In late 2012, the U.S. imposed punitive tariffs on billions of dollars of solar products from China but turned down pleas to expand the scope of its order to include panels made with non-mainland solar cells. As a result, many mainland model producers began using cells manufactured in Taiwan.
On January 23, 2013, the U.S. trade officials opened new investigations into imports of certain solar power products from China and Taiwan. This move may have a huge impact on the nation’s fast-growing solar market, as well as the bilateral trade relationship between U.S. and China, which is now considered as one of the major trade partner of the former.
Free trade and open markets encourage deployment of solar power worldwide. SEIA recognizes that growth in the global supply chain benefits both American manufacturers and consumers. Increased tariffs on solar energy products and allegations of dumping reflect the challenges of a maturing industry. The United States, China, and all economies will realize the benefits of solar power through fair competition and free trade.
SEIA works to inform member companies, the public, and policymakers about the advantages of international trade in solar energy. We support and advocate for a fair and transparent global trading system. In order to accomplish these goals, SEIA monitors ongoing international trade disputes in solar photovoltaic products.
SEIA's Response to New Trade Investigations (February 5, 2014)
February 10, 2014 - The Coalition for Affordable Solar Energy (CASE) re-activates with the launch of a new website.
December 31, 2013 - SolarWorld files new antidumping (AD) and countervailing duty (CVD) petitions against various solar products from China and Taiwan.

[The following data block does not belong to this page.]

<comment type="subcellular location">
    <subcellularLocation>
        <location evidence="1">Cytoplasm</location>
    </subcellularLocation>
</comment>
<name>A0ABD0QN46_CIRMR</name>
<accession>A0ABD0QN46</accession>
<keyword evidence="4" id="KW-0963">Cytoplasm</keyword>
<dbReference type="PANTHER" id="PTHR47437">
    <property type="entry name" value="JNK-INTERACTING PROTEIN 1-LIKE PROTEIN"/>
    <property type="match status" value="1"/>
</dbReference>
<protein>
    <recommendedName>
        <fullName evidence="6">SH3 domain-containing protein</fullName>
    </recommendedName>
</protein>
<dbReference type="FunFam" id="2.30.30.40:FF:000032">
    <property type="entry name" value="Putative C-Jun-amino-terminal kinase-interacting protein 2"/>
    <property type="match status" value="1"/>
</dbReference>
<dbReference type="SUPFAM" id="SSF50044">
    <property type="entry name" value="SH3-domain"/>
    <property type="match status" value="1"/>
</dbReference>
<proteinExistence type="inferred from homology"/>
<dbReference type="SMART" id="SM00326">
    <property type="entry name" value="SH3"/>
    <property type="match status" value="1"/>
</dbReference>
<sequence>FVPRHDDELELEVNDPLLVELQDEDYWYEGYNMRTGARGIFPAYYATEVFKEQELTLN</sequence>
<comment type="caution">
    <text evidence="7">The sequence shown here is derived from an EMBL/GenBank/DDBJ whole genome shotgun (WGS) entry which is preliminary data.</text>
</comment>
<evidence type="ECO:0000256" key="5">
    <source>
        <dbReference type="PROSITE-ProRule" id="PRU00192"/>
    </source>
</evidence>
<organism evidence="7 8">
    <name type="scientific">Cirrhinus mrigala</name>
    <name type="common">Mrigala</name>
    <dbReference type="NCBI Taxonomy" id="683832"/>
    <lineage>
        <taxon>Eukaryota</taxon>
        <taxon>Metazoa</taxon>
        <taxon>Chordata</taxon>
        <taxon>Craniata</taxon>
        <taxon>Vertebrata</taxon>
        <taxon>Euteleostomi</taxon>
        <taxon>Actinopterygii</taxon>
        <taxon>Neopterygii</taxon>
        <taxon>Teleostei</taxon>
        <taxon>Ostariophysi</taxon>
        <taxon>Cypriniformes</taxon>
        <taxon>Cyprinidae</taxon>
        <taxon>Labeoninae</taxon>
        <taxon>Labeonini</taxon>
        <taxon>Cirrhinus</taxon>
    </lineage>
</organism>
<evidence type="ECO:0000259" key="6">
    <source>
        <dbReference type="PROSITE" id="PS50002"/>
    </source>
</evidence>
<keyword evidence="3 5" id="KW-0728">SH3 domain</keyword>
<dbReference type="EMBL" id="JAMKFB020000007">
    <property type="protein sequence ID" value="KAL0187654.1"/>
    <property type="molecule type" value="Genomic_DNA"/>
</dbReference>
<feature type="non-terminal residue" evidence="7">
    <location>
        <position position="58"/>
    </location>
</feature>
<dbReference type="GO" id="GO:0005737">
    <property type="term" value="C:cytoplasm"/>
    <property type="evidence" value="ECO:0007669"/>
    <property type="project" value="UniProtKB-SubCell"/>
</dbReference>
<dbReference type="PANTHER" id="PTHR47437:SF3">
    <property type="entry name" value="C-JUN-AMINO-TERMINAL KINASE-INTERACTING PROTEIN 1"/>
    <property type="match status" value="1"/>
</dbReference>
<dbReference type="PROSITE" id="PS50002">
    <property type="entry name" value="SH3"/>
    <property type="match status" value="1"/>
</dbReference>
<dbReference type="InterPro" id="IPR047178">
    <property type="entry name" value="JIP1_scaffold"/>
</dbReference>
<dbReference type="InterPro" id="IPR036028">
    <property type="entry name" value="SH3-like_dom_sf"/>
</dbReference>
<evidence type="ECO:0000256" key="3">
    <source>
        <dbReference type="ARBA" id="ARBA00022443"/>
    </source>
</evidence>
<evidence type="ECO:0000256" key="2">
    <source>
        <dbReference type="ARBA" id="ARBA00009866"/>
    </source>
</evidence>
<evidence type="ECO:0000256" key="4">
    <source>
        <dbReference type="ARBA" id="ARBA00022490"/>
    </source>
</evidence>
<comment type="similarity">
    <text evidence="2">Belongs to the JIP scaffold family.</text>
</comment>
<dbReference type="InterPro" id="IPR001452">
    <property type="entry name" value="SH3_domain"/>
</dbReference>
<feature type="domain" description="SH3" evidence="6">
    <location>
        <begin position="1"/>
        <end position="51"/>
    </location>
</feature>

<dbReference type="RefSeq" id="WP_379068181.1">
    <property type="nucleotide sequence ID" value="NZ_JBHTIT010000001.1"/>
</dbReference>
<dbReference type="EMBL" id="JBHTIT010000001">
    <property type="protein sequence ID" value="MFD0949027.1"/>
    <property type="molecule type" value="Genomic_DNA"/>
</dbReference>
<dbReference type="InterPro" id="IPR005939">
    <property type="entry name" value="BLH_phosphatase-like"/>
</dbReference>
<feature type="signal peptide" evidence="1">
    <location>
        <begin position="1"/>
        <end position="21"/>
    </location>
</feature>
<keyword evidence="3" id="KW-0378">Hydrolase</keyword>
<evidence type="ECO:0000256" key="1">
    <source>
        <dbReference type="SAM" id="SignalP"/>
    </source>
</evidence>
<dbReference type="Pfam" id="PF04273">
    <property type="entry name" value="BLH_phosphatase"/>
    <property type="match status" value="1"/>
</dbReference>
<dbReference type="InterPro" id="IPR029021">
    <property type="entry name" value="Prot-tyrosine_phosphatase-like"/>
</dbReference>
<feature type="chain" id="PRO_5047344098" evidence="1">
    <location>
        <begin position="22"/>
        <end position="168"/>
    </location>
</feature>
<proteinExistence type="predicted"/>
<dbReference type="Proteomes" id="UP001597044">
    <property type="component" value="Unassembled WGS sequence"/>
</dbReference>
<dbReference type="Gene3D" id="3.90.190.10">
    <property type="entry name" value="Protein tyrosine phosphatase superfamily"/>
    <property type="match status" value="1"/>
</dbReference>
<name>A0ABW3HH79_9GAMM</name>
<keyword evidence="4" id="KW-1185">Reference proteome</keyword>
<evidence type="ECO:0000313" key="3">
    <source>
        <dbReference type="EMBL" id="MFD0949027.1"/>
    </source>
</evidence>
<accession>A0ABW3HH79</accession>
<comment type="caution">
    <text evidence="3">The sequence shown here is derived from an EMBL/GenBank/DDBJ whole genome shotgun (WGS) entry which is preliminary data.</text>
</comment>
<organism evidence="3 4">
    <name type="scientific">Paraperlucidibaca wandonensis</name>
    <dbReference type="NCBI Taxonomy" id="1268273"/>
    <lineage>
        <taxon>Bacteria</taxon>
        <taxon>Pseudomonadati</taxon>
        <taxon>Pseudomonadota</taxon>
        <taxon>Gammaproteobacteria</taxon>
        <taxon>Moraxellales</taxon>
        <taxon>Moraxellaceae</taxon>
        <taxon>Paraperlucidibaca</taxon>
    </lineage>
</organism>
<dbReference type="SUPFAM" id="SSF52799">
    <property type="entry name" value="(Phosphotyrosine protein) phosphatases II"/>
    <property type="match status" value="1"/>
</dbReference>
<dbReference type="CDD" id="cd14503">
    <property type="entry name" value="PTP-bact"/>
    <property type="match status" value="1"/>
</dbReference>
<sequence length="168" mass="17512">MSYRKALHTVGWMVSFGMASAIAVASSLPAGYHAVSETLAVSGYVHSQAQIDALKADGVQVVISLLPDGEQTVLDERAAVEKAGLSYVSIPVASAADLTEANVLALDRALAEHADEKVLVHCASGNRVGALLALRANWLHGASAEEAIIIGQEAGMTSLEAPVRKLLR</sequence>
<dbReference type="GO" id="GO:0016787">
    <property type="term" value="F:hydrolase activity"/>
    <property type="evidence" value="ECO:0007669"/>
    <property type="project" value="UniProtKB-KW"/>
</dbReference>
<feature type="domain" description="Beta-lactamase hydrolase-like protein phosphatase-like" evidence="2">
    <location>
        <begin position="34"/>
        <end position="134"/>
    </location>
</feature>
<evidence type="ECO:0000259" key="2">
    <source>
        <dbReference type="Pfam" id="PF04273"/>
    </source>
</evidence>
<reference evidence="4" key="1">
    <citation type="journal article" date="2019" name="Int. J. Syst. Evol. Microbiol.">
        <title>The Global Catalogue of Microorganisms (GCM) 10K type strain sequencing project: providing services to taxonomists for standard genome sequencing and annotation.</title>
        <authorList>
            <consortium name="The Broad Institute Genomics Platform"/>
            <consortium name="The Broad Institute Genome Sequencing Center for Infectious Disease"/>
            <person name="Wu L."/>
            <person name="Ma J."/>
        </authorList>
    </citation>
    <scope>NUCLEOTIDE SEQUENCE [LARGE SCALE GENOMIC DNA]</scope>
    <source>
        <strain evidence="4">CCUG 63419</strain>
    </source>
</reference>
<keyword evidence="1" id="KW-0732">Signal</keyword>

April 2, 2013 - John Smirnow, SEIA’s Vice President of Trade and Competitiveness, has been designated Chairman of the U.S. Department of Commerce’s Renewable Energy & Energy Efficiency Advisory Committee (RE&EEAC). As the federal government’s top advisory committee on renewable energy and energy efficiency, RE&EEAC advises the Secretary of Commerce on the development and administration of programs and policies to expand the competitiveness of U.S. renewable energy and energy efficiency products and services. See designation letter here.
February 5, 2013 - Canada filed an appeal on Feb. 5 with the WTO, challenging the Dispute Panel ruling that the domestic content provisions of Ontario's feed-in-tariff (FIT) program violate WTO rules.
January 23, 2013 - A copy of the U.S. International Trade Commission (ITC) Final Determination in the AD/CVD case is availabe here.
January 4, 2013 - SolarWorld filed an appeal with the U.S. Court of International Trade challenging the U.S. International Trade Commission’s negative critical circumstances determination. A copy of the summons is available here.
November 27, 2012 - India has initiated an antidumping duty investigation against crystalline silicon and thin film solar cells and modules from the U.S., China, Malaysia, and Taiwan. See notice of initiation here.
November 7, 2012 - The U.S. International Trade Commission (ITC) affirmed injury and imposed AD/CVD duties collectively ranging from 22.5 to 255.4 percent on solar cells and modules from China. The ITC also determined that the AD/CVD duties will not apply retroactively. More on the ITC case.
October 10, 2012 - The U.S. Department of Commerce issued final determinations in the solar AD/CVD investigation. The DOC affirmed its preliminary finding that Chinese-origin crystalline-silicon cells are subject to antidumping (AD) and countervailing duties (CVD) when imported into the U.S. The AD rates applied at the border range from 7.78 to 21.19% for participating respondents and 239.42% for non-participants. The CVD rates applied at the border range from 14.78 to 15.97%. The AD and CVD rates will be applied collectively. For additional information, see Commerce’s AD/CVD Fact Sheet, AD Decision Memorandum, CVD Decision Memorandum, draft AD Federal Register notice, and draft CVD Federal Register notice.